Swiss companies adjust to strong franc

The majority of Swiss businesses have adjusted to the appreciation of the franc, according to Deloitte Keystone

After the significant mood slump following the franc shock in the beginning of the year, the prospects for the Swiss economy have stabilised, according to the Deloitte CFO Survey for the third quarter of 2015. 

This content was published on October 26, 2015 - 11:34 and agencies, and agencies

More than a third (37%) of the 110 Swiss chief financial officers (CFOs) surveyed still considered the economic outlook for the next 12 months to be negative. However, fewer were pessimistic than the previous quarter (41%). 

Swiss businesses appear to have accepted the new reality and to have gradually adjusted to the exchange rate appreciation, the authors said. 

Fears of a recession remain at the same level: 25% of Swiss CFOs currently expect a recession in the next two years. 

“Although the economic outlooks are still dampened, the overall mood appears to have brightened in the last two quarters,” said Michael Grampp, chief economist at Deloitte in Switzerland. 

“Swiss companies observed the weakening of the Swiss franc in recent weeks with relief. However, there are still uncertainties – not least due to growth fears in China and other emerging nations, as well as the persistent strength of the franc.” 

Exchange rate shock 

Earlier this year, the Swiss National Bank (SNB) lifted the minimum exchange rate of CHF1.20 per euro, introduced in September 2011. This decision, announced on January 15, caught markets by surprise and caused the Swiss stock market to plunge. One franc is currently worth €1.08. 

Deloitte said the effects of an exchange rate of €/CHF1.20 were considered much less negative this quarter compared with this time last year. Only around a tenth of CFOs currently considered this exchange rate to be a disadvantage for their own businesses. 

The assessment of a 1.10 rate has also considerably shifted. While it was still considered a significant disadvantage a year ago, it is currently seen only as a minor one: around a third of those surveyed considered 1.10 to be neutral; and only about a fifth saw this as a disadvantage to their own businesses.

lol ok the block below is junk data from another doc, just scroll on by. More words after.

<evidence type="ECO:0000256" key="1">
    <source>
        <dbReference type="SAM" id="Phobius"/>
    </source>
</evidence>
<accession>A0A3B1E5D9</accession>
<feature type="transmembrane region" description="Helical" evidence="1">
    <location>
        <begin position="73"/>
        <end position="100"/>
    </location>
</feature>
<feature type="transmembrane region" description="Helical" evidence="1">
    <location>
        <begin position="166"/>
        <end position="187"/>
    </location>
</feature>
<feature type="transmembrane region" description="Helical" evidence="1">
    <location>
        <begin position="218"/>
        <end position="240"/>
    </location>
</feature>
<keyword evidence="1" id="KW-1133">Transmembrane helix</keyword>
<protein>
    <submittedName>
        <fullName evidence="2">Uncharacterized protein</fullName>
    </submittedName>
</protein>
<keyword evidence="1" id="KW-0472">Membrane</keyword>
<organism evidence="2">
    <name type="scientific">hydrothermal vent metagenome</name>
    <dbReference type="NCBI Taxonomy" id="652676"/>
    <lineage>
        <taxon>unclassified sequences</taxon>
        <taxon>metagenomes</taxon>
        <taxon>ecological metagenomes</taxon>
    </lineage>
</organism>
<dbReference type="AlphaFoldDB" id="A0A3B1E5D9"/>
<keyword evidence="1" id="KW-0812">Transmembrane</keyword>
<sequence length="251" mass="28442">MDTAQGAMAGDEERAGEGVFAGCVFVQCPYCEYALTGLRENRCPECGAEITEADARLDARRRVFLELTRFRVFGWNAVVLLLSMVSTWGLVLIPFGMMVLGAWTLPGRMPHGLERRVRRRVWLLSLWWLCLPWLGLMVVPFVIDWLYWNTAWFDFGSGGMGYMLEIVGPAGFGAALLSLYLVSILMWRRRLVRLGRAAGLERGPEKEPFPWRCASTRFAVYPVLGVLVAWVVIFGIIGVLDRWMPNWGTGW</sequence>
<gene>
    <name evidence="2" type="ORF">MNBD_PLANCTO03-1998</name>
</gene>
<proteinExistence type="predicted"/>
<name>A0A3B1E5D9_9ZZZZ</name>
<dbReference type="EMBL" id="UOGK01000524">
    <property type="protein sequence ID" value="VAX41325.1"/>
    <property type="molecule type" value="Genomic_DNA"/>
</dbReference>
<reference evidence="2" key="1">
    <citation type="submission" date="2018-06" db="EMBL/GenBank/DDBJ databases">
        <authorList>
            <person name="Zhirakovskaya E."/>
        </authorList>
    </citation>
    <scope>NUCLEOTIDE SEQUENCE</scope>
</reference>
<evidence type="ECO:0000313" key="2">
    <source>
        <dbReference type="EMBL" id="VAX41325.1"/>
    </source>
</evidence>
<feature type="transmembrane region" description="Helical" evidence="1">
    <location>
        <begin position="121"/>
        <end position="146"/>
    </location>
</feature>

“Since the franc shock last January, the majority of Swiss businesses now seem to have adjusted to the appreciation in the exchange rate,” Grampp said. 

Business risks 

When asked about the greatest risks to their businesses, CFOs named external risks above all: more than two-thirds of CFOs (67%; -3% when compared with the previous quarter) consider the strength of the franc as their greatest business risk. 

Increasing regulation in Switzerland (61%; +9%) and geopolitical risks (59%; no change) are also considered significant. 

When it comes to internal risks, the majority (53%) of CFOs surveyed rated one factor as particularly crucial for the next year: that of a skills shortage. 

“At first glance, this number may be surprising since businesses are currently keeping a very close eye on costs, particularly when it comes to personnel costs,” Grampp said. 

“However, having the right employees is a key competitive factor for Swiss businesses in the current environment. This makes it all the more important that they continuously focus on recruiting and retaining highly qualified staff.” 

In addition, the majority (65%) see launching new products and services as an important strategy in the next 12 months.

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